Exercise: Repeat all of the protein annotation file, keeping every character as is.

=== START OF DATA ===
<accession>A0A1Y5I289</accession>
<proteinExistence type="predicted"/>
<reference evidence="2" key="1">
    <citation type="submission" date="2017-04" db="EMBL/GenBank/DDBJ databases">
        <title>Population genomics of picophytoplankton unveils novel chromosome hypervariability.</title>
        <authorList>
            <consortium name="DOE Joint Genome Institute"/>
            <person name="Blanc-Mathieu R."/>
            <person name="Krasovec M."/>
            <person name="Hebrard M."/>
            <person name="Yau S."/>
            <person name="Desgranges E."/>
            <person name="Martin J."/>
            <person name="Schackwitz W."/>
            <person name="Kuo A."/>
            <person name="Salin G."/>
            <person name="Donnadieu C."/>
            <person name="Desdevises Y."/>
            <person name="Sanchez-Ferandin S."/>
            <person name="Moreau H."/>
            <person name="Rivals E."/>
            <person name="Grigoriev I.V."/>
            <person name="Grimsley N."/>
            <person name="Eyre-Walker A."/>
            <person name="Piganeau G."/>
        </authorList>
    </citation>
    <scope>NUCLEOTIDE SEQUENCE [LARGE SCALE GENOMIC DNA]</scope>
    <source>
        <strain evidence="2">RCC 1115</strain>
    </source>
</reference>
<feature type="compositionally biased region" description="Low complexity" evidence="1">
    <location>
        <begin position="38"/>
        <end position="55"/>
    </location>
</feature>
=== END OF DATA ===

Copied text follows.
<accession>A0A1Y5I289</accession>
<proteinExistence type="predicted"/>
<reference evidence="2" key="1">
    <citation type="submission" date="2017-04" db="EMBL/GenBank/DDBJ databases">
        <title>Population genomics of picophytoplankton unveils novel chromosome hypervariability.</title>
        <authorList>
            <consortium name="DOE Joint Genome Institute"/>
            <person name="Blanc-Mathieu R."/>
            <person name="Krasovec M."/>
            <person name="Hebrard M."/>
            <person name="Yau S."/>
            <person name="Desgranges E."/>
            <person name="Martin J."/>
            <person name="Schackwitz W."/>
            <person name="Kuo A."/>
            <person name="Salin G."/>
            <person name="Donnadieu C."/>
            <person name="Desdevises Y."/>
            <person name="Sanchez-Ferandin S."/>
            <person name="Moreau H."/>
            <person name="Rivals E."/>
            <person name="Grigoriev I.V."/>
            <person name="Grimsley N."/>
            <person name="Eyre-Walker A."/>
            <person name="Piganeau G."/>
        </authorList>
    </citation>
    <scope>NUCLEOTIDE SEQUENCE [LARGE SCALE GENOMIC DNA]</scope>
    <source>
        <strain evidence="2">RCC 1115</strain>
    </source>
</reference>
<feature type="compositionally biased region" description="Low complexity" evidence="1">
    <location>
        <begin position="38"/>
        <end position="55"/>
    </location>
</feature>